Richard Dunn, the 60-year-old former Palm Coast resident found not guilty by reason of insanity in the stabbing death of his father Jack Dunn 15 years ago, will again appear in court Wednesday to seek his full freedom, without medical or other supervisory restrictions. He has been seeking permission to return to Flagler County, a permission the court had long denied him, and that relatives of the deceased have opposed.
Jack Dunn, a physician, was 89 at the time of his death. He had been one of Palm Coast’s first private-practice physicians.
Dunn appeared by zoom before Circuit Judge Terence Perkins a year ago, making the same request. The request was denied on a technicality: Dunn had not formally filed the correct papers. By then, Dunn had received permission to travel outside of Volusia County–to Tampa for two days in 2017, to Miami for a few days in 2018, and to Israel for two weeks in 2020, under his sister’s supervision. But in every case, all other conditions of his release plan were to remain in effect.
That plan had been in effect since 2013, when he was allowed to live under less restrictive conditions, in a residence of his own rather than a transitional home, but only in Volusia County. He has remained under the supervision of Stewart-Marchman-Act Behavioral Healthcare, now known as SMA, for medication and counseling.
The status hearing before Perkins is scheduled for 8:30 a.m. Wednesday.
But the plan was loosened last December by court order, including a relaxation on travel rules that appears now to allow him to travel to Flagler under certain conditions, though the court order did not make that explicit.
In April 2020, Melissa Eugley, the forensic director at SMA, requested from the court a status hearing “to ask the court to terminate his conditional release plan.” Four months later, Ted Matejka, a nurse practitioner in psychiatry for SMA, wrote Eugley that Dunn was “requesting to get off conditional release and he appears stable and has been stable for a while, so he has my backing next time he goes to court.”
Dunn himself wrote Eugley what he is likely to tell the court on Wednesday: “Let me preface all remarks by saying I know the gravity of my issue in 2006, but through the faith-based program of Free Spirit and my weekly participation in Catholicism I have come to grips with what transpired,” he wrote. Rare is the individual seeking leniency from court supervision or confinement, at sentencing or thereafter, who does not invoke some form of religious awakening to justify the leniency.
Dunn had for seven years attended Free Spirit Evangelistic Outreach Ministries on Mason Avenue in Daytona Beach, an experience he described as a “stark contrast with the previous seven years he’d spent in a state psychiatric hospital. He described himself accepting “Jesus as my Lord and Savior,” getting baptized and confirmed–again, faith-gilded details that people petitioning the court almost invariably provide as indications of reform, though prisoners facing harsher sentences might (and do) say the same.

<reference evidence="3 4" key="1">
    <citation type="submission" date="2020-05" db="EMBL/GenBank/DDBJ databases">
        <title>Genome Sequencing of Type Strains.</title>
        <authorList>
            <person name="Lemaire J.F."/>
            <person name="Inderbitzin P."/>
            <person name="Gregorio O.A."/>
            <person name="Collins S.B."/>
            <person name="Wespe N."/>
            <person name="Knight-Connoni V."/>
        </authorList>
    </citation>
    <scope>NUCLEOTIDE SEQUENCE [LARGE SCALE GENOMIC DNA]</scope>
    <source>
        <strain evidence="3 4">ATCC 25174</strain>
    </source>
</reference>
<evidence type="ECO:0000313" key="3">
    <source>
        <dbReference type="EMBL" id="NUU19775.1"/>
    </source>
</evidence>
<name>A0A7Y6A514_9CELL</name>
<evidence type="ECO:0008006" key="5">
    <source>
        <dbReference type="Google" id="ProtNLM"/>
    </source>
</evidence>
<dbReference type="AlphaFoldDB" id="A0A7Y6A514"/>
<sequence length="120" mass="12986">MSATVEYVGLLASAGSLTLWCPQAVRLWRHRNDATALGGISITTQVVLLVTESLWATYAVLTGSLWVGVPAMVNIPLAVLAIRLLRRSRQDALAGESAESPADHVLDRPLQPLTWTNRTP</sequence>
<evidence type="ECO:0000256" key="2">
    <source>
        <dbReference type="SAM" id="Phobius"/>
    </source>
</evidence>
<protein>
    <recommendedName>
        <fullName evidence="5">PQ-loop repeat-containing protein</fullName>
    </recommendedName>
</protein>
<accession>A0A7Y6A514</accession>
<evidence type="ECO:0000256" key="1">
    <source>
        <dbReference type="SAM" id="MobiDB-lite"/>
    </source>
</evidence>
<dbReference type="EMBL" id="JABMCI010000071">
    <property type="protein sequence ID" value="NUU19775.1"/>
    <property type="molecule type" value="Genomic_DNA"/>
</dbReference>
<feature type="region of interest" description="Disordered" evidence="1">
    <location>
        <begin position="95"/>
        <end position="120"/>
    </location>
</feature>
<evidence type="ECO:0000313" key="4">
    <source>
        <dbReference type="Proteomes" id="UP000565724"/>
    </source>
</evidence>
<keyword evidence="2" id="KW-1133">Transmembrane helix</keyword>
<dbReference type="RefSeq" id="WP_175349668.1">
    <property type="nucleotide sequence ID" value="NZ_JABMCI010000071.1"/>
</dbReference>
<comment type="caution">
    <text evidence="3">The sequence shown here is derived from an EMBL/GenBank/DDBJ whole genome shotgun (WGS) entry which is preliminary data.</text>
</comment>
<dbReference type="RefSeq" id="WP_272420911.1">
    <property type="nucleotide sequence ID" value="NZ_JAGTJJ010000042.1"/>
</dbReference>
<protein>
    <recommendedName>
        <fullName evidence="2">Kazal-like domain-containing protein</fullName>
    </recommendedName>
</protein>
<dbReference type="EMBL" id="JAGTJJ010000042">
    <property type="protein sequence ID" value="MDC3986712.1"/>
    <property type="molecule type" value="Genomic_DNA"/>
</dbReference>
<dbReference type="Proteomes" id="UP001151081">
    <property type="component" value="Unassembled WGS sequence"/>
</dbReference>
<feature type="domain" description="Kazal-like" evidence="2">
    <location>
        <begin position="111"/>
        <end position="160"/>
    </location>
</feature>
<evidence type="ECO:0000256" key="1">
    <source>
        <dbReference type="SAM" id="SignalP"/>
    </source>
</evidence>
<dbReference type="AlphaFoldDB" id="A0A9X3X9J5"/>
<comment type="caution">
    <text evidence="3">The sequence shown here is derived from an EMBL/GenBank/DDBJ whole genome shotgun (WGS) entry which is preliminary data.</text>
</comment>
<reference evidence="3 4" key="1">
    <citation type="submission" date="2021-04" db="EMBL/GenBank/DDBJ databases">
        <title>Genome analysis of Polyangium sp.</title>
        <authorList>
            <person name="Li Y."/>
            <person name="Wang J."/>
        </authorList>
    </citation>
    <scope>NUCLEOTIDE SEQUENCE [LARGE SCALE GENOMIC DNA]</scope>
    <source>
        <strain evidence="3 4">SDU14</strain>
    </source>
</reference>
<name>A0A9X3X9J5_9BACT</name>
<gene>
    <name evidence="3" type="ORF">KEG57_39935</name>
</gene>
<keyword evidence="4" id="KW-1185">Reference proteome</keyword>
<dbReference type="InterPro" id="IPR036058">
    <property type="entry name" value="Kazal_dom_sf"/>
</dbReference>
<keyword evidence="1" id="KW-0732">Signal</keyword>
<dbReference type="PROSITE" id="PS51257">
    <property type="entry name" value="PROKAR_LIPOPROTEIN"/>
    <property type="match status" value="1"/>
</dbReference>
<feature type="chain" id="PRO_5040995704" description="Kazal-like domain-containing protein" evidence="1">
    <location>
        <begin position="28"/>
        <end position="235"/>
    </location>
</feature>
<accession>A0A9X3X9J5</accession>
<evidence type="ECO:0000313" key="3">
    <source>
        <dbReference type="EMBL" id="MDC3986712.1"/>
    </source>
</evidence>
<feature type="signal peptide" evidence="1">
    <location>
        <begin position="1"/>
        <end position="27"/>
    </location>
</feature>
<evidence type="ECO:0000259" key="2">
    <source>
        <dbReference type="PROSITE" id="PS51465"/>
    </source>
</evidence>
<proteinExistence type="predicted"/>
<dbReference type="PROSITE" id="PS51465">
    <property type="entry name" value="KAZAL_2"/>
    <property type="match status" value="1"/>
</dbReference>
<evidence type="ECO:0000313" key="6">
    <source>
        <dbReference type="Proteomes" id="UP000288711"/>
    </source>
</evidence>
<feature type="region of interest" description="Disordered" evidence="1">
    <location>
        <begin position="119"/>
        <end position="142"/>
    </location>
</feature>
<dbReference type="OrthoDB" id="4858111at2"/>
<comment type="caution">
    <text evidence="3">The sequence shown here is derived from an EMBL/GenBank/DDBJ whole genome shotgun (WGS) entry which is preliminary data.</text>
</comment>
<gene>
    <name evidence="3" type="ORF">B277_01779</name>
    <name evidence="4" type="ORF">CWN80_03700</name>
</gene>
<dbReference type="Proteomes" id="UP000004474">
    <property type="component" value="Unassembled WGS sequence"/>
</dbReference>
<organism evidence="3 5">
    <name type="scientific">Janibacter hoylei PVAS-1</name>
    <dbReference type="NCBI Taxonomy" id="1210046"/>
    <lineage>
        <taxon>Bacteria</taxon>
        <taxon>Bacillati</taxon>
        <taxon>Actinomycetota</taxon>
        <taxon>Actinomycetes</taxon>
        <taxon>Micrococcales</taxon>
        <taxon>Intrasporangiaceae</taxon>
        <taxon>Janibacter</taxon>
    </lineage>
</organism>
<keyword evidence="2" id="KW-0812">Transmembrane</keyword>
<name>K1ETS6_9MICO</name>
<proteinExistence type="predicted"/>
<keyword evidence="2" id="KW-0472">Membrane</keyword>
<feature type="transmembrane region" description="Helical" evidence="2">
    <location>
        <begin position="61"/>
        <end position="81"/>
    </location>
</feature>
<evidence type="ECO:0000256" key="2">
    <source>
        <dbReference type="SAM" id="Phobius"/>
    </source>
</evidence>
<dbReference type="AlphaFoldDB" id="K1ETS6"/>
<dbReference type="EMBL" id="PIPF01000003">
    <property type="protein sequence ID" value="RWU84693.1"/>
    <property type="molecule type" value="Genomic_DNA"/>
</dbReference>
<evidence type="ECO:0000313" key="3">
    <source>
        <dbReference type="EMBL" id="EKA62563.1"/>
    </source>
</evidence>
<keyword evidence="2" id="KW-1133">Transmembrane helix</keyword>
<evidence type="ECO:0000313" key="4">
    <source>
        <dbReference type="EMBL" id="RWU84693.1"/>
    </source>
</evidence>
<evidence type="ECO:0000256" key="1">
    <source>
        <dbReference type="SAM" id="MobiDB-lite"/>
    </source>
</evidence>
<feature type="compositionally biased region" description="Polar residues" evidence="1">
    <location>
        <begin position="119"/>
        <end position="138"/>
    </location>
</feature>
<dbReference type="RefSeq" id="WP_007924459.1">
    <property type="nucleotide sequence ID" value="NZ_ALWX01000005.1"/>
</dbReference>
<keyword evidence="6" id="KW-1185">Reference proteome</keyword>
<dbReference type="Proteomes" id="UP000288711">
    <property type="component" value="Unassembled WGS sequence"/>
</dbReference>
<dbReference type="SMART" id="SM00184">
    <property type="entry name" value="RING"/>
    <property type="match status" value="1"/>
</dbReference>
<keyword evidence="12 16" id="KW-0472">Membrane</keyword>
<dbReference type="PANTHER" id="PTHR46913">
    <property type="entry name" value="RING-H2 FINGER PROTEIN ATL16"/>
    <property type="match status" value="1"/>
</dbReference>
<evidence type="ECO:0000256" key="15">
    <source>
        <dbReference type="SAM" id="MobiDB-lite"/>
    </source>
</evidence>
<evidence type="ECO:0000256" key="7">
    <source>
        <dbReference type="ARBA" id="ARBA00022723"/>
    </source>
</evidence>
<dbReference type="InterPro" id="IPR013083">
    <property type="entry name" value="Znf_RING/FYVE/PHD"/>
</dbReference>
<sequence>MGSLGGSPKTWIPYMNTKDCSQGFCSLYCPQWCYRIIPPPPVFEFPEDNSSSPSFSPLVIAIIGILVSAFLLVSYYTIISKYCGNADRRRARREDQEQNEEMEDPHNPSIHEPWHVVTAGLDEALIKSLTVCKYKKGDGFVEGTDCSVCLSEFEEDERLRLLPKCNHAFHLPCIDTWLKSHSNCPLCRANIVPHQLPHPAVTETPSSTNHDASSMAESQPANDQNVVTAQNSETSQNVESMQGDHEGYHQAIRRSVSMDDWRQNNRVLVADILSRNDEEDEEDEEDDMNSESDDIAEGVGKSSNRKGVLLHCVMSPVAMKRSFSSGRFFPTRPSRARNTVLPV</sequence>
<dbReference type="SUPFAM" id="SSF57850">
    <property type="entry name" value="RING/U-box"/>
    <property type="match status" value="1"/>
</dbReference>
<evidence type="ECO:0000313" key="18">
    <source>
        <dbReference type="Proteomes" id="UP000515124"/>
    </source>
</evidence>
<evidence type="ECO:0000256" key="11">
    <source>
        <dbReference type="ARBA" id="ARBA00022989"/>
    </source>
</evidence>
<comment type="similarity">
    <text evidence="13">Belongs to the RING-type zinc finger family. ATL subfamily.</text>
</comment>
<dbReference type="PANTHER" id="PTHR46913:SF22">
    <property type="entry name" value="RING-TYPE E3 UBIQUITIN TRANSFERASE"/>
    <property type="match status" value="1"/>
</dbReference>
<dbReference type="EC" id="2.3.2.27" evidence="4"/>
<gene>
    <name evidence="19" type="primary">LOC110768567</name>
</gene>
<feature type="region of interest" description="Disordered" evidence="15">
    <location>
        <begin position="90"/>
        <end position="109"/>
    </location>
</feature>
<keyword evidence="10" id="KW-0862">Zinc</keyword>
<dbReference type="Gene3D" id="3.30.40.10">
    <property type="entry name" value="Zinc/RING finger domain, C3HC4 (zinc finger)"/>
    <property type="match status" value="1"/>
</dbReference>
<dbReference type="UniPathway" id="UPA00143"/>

More relevant to his case, Dunn wrote that “it has been 14 years since I have had a relapse and with the help of SMA and their staff have become keenly aware of any onset of my illness. I have been able to reduce my medicine intake by 25% and have not gotten so much as a ticket the past 14 years.”
That’s not accurate. Dunn was rearrested on Nov. 25, 2013, for violating his probation, or conditional release, after testing positive for cocaine. He’s under court order not to consume alcohol or drugs that aren’t prescribed by his physician. Otherwise, his record has been clean.
Dunn graduated from the Free Spirit program and has been living on his own for a year and a half while holding the same job for three and a half years, calling that “another sign I have become somewhat self-reliant.” He wrote the court that his record “these past 8 1/2 years speaks for itself,” and asked for mercy.
In December, Judge Perkins issued an order modifying his conditional release. He was to be seen by his psychiatrist at SMA once a month for three months, then quarterly, starting last December, and to continue to receive monthly injections of an undisclosed medication. He was to meet with his case manager at his home biweekly for three months, then monthly in the following three months.
A significant part of the order was its wording about travel, which seemed contradictory: Dunn “will continue to request the court’s permission to travel outside of Volusia County for the next 3 months, but may for the 3 months following obtain permission from his psychiatric provider (ARNP) at SMA Healthcare to travel outside of Volusia County.” In other words, a decision that had rested with the court until now was shifted to Dunn’s psychiatrist–or, as the case may be, to Matejka, who has stated his “backing” to lift restrictions. Yet the order’s next clause states: Dunn’s “status had not changed and he will be required to continue to comply with the Conditional Release Plan.”
Initially Dunn denied knowledge of his father’s death on Clarendon Court South in Palm Coast that day in 2006. But the victim’s daughter-in-law, who had told deputies she was afraid of Dunn, had described what he wore that day. Those clothes were recovered, with the victim’s blood on them. Evidence established that Dunn had stabbed his father with a fork, a knife and a key on numerous parts of his body, which was then desecrated with smokeless tobacco, food and vitamins.
A year ago, when Dunn pleaded his case before Perkins, Jack Dunn’s son Robert Dunn wrote in response to that article, referring to himself and his wife of 43 years: “We are dismayed at the possibility that Richard may now have free access to search us out. We remain fearful of him and strongly oppose his request to have free access to our family and children.”